- An Overview of Representations and Warranties Insurance
- December 6, 2016
- Law Firm: Mintz Levin Cohn Ferris Glovsky Popeo P.C. - Boston Office
- The prospect of unknown business risks between buyers and sellers is often a major hurdle in mergers and acquisitions deal negotiations. Neither side wants to assume responsibility for issues such as financial statement errors, taxes, contracts, intellectual property, or undetected compliance violations. To address this problem, during the last ten years the insurance industry has taken on some of the risk in M&A deals, so that the buyer and the seller are not the only parties who face this uncertainty.
Many underwriters now provide representations and warranties (R/W) insurance policies to allow third-party insurers to assume a portion of transaction risk, particularly in the middle market segment of private equity M&A transactions, helped by a decline in premium amounts as more insurance carriers offer R&W insurance products and more claims history data becomes available to insurance carriers. R/W insurance includes both “seller-side” policies and “buyer-side” policies, but buyer-side policies are significantly more common because they free up a greater portion of the closing proceeds for sellers, and buyers can recover damages even if their claims do not exceed the policy retention.
Buyer-side R/W insurance enables the buyer to recover losses that result from a breach of the seller’s representations or warranties from the insurer once the retention has been covered. Since the insurer assumes the buyer and seller will each cover half of the retention, the buyer is incentivized to do its due diligence and the seller to actively negotiate its representations and warranties. Premiums are usually between 3 and 4 percent of the policy limit, with the responsibility of payment generally falling to the seller for buyer-side policies. Retention amounts are usually between 1 and 1.5 percent of the enterprise value for deals over $50 million and 2 to 3 percent for smaller transactions. The retention typically “steps down” after 12-18 months, and only the buyer’s part of the retention remains. This often means that sellers only have 0.5 to 1 percent of the purchase price in escrow for 12-18 months, which is their entire transaction exposure, excepting instances of fraud.
Insurers currently offer a range of policy amounts from $5 million to over $500 million. They normally are not willing to offer coverage for less than $5 million, which means deals that are less than $50 million typically won’t have R/W insurance if the buyer wants coverage for at least 10 percent of enterprise value. However, an increasing number of parties are willing to buy a $5 million policy for deals valued under $50 million in order to maximize closing proceeds.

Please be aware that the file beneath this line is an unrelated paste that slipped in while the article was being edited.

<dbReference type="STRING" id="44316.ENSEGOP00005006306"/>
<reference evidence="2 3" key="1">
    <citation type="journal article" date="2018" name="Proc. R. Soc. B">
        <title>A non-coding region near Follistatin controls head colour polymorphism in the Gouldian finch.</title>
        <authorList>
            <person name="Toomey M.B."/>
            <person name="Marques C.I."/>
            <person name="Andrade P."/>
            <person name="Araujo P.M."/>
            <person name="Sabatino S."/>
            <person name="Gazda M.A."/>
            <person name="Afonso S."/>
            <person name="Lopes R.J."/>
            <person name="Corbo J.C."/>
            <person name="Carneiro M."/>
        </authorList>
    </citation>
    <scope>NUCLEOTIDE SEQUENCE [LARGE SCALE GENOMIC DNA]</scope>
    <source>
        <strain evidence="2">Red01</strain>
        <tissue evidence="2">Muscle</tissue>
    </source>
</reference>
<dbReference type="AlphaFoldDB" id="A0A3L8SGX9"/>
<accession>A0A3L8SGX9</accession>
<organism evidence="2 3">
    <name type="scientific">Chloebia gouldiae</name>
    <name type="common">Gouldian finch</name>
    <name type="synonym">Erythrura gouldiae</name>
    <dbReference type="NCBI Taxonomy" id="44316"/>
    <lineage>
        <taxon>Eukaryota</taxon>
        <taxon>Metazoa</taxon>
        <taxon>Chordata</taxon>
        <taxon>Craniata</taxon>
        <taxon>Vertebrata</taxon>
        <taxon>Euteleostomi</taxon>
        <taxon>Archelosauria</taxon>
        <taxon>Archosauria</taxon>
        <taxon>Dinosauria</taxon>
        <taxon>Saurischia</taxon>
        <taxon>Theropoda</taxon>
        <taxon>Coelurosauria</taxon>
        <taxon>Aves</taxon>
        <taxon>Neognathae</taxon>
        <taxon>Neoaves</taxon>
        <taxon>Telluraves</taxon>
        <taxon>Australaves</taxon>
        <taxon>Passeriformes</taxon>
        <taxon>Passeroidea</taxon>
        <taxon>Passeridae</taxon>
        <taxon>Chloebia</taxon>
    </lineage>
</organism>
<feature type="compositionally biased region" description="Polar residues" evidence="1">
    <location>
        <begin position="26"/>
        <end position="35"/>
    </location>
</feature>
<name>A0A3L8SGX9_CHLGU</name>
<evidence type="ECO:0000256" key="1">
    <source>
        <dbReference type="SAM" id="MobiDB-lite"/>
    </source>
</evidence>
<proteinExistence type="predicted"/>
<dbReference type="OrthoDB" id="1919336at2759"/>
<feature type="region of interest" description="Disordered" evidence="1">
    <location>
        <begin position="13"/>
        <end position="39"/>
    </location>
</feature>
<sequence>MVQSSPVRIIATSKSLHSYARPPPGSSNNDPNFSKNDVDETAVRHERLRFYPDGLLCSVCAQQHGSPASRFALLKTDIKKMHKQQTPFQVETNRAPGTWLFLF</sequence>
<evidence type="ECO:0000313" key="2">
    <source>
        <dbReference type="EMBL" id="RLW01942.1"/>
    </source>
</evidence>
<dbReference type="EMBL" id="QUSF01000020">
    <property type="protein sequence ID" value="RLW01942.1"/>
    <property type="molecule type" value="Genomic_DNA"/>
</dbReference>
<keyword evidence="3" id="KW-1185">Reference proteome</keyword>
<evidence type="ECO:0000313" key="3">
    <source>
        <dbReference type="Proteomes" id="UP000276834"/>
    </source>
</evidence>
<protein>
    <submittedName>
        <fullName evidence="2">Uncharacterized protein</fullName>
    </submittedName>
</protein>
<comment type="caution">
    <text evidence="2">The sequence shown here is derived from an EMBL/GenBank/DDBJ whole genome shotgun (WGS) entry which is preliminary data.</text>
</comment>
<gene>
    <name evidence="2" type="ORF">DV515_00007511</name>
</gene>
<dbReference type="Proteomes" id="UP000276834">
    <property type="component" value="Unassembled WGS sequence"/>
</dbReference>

A buyer-side R/W insurance policy offers benefits to both sides in a transaction.
- In an auction, a buyer can include R/W insurance as part of a bid to help distinguish its offer, although as this becomes an increasingly common practice, it will transition to be an expectation of a strong bid rather than a distinguishing factor.
- Buyer-side R/W policies commonly offer longer periods of time during which the buyer can assert a claim then do normal market purchase agreements.
- With the seller’s exposure considerably less thanks to R/W insurance, sellers may be less likely to contest specific contract provisions.
- Underwriters usually give buyers the option to make a claim for “multiple of EBITDA” or “multiple of earnings” type damages, which are typically resisted by sophisticated sellers.
- Supplements the indemnification provided by seller which is beneficial in cases where seller has leverage to negotiate for limited indemnification obligations.
- Helps protect continuing business relations by avoiding the complex dynamics of seeking indemnification from a management seller, or where seller is an institutional investor with which buyer wants to maintain a relationship.
- Provides buyer with recourse in the context of a seller who may be difficult to collect from or who is required to liquidate or otherwise wind up with limited indemnification obligations (for example, a private equity fund nearing the end of its life).
- R/W insurance allows sellers to leave only a relatively small portion of the purchase price in escrow for a short period of time.
- R/W insurance can provide greater clarity regarding liquidating distributions for private equity funds nearing the end of their life cycle.
- For minority sellers, R/W insurance can ease concerns about being joint-and-severally liable for indemnification claims.